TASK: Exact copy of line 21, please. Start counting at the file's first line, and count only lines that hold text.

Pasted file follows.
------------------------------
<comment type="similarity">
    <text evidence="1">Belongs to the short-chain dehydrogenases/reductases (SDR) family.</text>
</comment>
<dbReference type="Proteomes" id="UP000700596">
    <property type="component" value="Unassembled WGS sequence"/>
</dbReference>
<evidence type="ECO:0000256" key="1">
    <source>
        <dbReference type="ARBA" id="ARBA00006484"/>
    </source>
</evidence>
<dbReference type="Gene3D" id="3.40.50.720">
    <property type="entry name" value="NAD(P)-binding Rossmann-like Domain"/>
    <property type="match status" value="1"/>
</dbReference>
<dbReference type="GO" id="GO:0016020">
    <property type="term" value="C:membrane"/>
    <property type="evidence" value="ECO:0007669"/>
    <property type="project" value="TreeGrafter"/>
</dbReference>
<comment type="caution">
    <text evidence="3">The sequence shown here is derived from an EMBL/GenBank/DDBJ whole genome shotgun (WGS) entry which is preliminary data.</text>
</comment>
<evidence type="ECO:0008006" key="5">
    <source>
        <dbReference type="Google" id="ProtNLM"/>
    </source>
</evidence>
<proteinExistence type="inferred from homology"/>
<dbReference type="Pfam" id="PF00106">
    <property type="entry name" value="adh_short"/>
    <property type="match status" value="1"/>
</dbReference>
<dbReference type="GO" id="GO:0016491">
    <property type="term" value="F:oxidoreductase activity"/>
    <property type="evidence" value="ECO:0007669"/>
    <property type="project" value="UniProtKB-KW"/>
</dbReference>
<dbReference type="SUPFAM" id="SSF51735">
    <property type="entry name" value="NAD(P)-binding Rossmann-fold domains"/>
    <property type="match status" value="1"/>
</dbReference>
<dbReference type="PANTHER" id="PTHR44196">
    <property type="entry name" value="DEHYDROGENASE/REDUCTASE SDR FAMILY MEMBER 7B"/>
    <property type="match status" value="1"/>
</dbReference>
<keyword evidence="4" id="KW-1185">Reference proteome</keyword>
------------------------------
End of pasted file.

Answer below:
<comment type="caution">